Research on social discounting has suggested that there are factors that may increase the likelihood of (what is usually, in this line of research, termed as) altruistic behaviour. For example, some research has shown that an immediate personal reward is more likely to be forgone in the presence of an immediate reward for others (e.g. people show a tendency to behave more altruistically when the choice is between an immediate reward for self vs. an immediate reward for another); however, when delays are introduced into the equation – e.g. when the choice is between an immediate, personal reward and a delayed reward for someone else – people are more likely to favour the personal reward (Yi, Charlton, Porter, Carter & Bickel, 2011)4 .
While the research on temporal and social discounting usually relates to hypothetical financial gains, rather than wider social rewards (including concepts such as reduced congestion and pollution), the principles may still apply in areas such as transport choices and innovations. This is supported by uptake theories such as the Diffusion of Innovations theory (DoI, Rogers, 1962 5) as, according to this theory individuals will evaluate (and accept) new ideas and/ or innovations based on appraisals of how these align with their own experiences and needs. For example, among other principles, the DoI suggests that an individual will be more likely to adopt a new idea that is perceived to have a greater relative advantage to what it is replacing. The same theory incorporates the concept of ‘compatibility’, which relates to how compatible the new idea is to the individual’s values and needs.
The question we are left with is, therefore, how compatible are ridesharing services with individuals’ needs? And what are the personal advantages to the individual, particularly when comparing what is viewed as an immediate, personal reward (the convenience and comfort of the private vehicle), versus the longer-term reward for others (positive societal and environmental outcomes)?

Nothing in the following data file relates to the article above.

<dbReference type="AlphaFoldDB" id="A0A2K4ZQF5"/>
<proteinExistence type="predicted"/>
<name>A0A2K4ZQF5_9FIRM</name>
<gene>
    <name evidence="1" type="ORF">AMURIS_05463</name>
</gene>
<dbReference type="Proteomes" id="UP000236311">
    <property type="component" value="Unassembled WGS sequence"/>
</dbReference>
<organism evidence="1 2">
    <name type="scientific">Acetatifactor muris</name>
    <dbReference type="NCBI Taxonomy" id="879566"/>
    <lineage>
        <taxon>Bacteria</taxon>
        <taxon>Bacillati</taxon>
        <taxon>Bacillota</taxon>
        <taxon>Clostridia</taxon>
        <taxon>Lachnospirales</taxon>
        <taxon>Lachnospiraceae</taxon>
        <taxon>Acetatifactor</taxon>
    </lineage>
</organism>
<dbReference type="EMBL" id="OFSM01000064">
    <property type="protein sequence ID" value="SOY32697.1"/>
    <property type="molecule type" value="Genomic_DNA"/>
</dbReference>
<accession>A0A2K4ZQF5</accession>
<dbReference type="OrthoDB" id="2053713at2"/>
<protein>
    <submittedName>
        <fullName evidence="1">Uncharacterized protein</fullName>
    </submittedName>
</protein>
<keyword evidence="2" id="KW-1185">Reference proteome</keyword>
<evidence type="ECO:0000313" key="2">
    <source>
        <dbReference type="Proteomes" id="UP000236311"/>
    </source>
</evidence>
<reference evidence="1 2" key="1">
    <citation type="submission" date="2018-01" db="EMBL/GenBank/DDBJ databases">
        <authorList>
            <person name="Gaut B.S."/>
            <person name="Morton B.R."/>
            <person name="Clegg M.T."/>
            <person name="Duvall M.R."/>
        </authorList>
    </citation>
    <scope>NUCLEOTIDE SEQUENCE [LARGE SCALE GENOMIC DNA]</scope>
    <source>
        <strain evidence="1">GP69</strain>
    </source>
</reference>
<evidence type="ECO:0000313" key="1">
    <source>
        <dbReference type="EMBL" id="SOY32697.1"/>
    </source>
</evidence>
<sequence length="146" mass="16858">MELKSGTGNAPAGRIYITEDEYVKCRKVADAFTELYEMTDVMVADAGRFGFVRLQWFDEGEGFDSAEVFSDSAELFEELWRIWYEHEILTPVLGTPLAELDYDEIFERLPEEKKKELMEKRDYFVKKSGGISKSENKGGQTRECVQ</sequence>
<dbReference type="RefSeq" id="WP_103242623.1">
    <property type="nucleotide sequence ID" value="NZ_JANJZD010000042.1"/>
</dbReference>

Can ridesharing be successful?
This is not to say that ridesharing (and similar services, such as carsharing and ridesourcing) can’t be successful. On the contrary, knowledge of where the challenges lie, particularly when we consider the complex inner workings of human decision-making, will help develop strategies to overcome these. Just to consider a few, a more detailed look at some of the research on social discounting suggests that adding a delay to both the reward to self and others could result in more altruistic behaviour, particularly when the others are known to the individual (e.g. forgoing the personal reward in lieu of a reward for a friend or family member) (Yi et al., 2011)6 . There is also an increasing view that innovations such as vehicle automation and Mobility-as-a-Service (MaaS) may be key enablers of ridesharing services. This is supported (in part, and with its own caveats) by the fact that a large part of the published literature on automated vehicle (AV) public perceptions shows that people’s feelings about AVs range from neutral to positive, with very few usually reporting negative feelings about the technology (see Fernández-Medina, et al. 2018, for results from a real-world trial of an AV shuttle7 ; desk-based research shows similar findings, see König & Neumayr, 2017, for a study including respondents from a number of different countries). Similarly, although currently the private vehicle remains as the ‘gold standard’ of transport convenience, theories such as the DoI suggest that shifting the way people view the transport options available to them could help support increased uptake of such innovations. As such, underpinning the benefits to the individual from ride and carsharing will be paramount. This will not only help by enabling tailored services that can rival and, in some instances, surpass the private vehicle; it will also remove the separation between the individual, the immediate reward (e.g. a convenient, comfortable, affordable journey – or whatever features are most valued by customers) and the ultimate societal benefits that could be realised with increased uptake of ride and carsharing.